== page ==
Salthan Pickaxe was some sort of distant cousin of Trisu, although he was at least twice Trisu's age. That kind of relationship between a lord and his chief magistrate was scarcely unheard of, but Kaeritha had been more than a bit surprised by Salthan. He was much more like Sir Altharn then his liege, with a lively sense of humor hiding behind bright blue-gray eyes and a thick, neatly trimmed beard of white-shot auburn. He was also, she'd been amused to note, much more gallant then his cousin. Indeed, he seemed quite taken by the combination of Kaeritha's dark black hair and sapphire eyes. Which, to be fair, was such an unusual combination among Sothōii that she'd become accustomed to their reaction to her exotic attractiveness.
But Salthan was also at least as intelligent as Trisu, and he seemed just as mystifyingly confident.
Now he took a heavy wooden scroll case from its pigeonhole and eased its contents out into his hand. He was obviously well accustomed to dealing with documents which were no longer in their first youth, but it was unhappily apparent that not all keepers of Lorham's records had been. Kalatha's documents were, by and large, in much better shape than Lorham's, and it showed in the care Salthan took as he slowly and gently unrolled the scroll.
Age-fragile parchment crackled, and Kaeritha felt a tingle of that unease any archivist feels when her examination of ancient materials threatens them with destruction. But Salthan got it open without inflicting major additional damage. He laid it out on the library table, then adjusted the oil lamp's wick and chimney to provide her with the best possible light.
It was as well he had, Kaeritha thought, leaning forward and squinting at the document before her. It was, as Trisu had said, a duplicate copy of Lord Kellos' original grant to the war maids, and it was even more faded and difficult to read than the original. No doubt because of the indifferent care it had received, she thought. Still, she could make out the large numeral "3" in the margin, which indicated that it was the third copy made, and she recognized the crabbed, archaic penmanship of the same scribe who'd written out the original.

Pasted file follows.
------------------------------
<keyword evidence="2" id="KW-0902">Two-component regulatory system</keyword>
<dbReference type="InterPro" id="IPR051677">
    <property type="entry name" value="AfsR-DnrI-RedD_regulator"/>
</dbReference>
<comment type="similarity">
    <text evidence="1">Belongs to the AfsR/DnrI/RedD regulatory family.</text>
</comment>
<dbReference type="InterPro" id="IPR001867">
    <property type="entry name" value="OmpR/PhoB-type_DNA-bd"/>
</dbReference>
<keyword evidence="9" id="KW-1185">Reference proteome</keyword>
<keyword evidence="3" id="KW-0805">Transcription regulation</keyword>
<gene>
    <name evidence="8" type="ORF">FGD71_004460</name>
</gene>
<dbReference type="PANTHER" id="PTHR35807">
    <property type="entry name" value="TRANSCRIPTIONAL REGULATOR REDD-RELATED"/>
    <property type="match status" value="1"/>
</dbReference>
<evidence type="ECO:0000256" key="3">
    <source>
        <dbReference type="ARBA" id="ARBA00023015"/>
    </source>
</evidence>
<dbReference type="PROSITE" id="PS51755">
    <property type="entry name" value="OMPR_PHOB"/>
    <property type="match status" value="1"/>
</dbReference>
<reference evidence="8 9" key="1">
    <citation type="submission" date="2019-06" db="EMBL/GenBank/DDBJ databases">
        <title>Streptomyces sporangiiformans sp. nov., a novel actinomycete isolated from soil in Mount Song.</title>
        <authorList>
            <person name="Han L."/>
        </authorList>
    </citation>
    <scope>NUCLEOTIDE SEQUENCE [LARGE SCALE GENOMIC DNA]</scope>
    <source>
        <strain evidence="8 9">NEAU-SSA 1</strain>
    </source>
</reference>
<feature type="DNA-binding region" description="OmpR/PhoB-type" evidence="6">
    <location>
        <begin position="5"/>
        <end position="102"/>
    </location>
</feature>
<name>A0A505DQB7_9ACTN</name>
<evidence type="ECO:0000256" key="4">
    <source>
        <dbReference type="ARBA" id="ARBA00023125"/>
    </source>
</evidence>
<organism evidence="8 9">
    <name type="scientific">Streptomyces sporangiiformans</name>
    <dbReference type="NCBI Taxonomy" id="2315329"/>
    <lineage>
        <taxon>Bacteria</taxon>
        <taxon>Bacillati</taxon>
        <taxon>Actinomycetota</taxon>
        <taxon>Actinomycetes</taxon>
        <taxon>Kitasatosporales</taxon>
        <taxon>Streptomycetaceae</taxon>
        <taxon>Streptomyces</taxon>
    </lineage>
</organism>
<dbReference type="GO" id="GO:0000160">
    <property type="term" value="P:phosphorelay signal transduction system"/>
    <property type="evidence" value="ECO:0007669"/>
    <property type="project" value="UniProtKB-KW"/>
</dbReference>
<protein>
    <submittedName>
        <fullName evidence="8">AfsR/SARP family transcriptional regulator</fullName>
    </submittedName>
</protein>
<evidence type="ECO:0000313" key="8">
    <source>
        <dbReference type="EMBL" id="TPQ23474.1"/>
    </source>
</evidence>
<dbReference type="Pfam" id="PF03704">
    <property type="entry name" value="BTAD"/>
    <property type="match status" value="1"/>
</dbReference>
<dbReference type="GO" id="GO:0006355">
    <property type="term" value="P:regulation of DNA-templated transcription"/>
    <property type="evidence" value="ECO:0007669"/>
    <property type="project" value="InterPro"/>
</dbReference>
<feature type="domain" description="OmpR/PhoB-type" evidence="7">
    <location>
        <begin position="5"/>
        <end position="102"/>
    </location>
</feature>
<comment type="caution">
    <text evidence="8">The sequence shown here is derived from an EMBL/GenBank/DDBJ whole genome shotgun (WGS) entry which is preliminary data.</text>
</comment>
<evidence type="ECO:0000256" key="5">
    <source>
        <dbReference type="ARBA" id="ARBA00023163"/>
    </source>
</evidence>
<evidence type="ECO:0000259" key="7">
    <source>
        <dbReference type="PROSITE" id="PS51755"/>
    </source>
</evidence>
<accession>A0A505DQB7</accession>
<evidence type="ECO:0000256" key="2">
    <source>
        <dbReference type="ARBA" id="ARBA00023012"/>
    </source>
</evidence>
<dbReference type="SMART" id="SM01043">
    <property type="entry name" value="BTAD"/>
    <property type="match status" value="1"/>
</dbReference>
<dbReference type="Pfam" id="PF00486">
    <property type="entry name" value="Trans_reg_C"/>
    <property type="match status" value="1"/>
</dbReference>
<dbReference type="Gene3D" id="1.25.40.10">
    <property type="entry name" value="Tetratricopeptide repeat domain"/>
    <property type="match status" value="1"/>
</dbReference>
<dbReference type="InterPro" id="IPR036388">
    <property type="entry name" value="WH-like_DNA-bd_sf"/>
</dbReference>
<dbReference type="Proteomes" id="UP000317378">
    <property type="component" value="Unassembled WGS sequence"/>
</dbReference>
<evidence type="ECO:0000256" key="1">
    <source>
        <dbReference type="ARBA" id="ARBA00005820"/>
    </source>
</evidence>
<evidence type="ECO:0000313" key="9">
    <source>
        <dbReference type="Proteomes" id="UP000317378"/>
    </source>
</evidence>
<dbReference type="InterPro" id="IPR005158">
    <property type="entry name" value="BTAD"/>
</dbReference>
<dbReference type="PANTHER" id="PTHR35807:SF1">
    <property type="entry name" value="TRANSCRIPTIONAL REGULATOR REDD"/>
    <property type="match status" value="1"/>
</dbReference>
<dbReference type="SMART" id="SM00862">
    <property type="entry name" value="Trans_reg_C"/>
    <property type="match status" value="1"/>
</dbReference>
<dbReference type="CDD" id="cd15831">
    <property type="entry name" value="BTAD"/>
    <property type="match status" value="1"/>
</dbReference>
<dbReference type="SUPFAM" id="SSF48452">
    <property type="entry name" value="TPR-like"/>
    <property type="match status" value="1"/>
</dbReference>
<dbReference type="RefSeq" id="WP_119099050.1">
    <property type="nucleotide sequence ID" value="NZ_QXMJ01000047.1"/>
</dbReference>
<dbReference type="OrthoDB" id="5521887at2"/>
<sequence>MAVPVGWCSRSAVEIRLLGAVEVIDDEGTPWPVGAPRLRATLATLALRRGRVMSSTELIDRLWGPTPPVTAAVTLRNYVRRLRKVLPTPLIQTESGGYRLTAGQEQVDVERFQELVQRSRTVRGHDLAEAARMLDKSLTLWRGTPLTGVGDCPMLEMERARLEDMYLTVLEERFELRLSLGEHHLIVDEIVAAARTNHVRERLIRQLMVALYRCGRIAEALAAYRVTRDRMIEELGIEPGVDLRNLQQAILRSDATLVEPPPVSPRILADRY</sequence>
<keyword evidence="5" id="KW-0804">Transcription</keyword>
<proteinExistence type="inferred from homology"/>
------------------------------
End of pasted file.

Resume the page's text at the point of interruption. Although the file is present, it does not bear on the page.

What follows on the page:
She ran her eyes down the section which set forth the boundaries of the grant, looking for the language which defined the specific landmarks around the river and the disputed gristmill. It was the least ambiguous and archaic of the entire document, and she might as well start with the parts that were easiest to follow. Besides, the exact boundaries were at the heart of the issue, so—
Ah! Here they were. She bent closer, reading carefully, then stiffened.
That can't be right, she thought, and reread the section. The words remained stubbornly unchanged, and she frowned in puzzlement. Then she opened the document pouch she'd brought with her and extracted the notes she'd written out so meticulously in Kalatha's library. She opened them and laid the neatly written pages on the table beside the scroll, comparing the passage she'd copied with the document before her on a word-for-word basis. It was absolutely clear and unambiguous.
" . . . and the aforesaid boundary shall run from the east side of Stelham's Rock to the corner of Haymar's holding, where it shall turn south at the boundary stone and run two thousand yards across the River Renha to the boundary stone of Thaman Bridlemaker, which shall be the marker for the boundary of the Lord of Lorham."
That was the exact language from the original grant at Kalatha. But the language in the document Salthan had just laid before her said—
" . . . and the aforesaid boundary shall run from the east side of Stelham's Rock to the corner of Haymar's holding, where it shall turn south at the boundary stone and run one thousand yards to the north side of the River Renha, the agreed-upon boundary of the Lord of Lorham."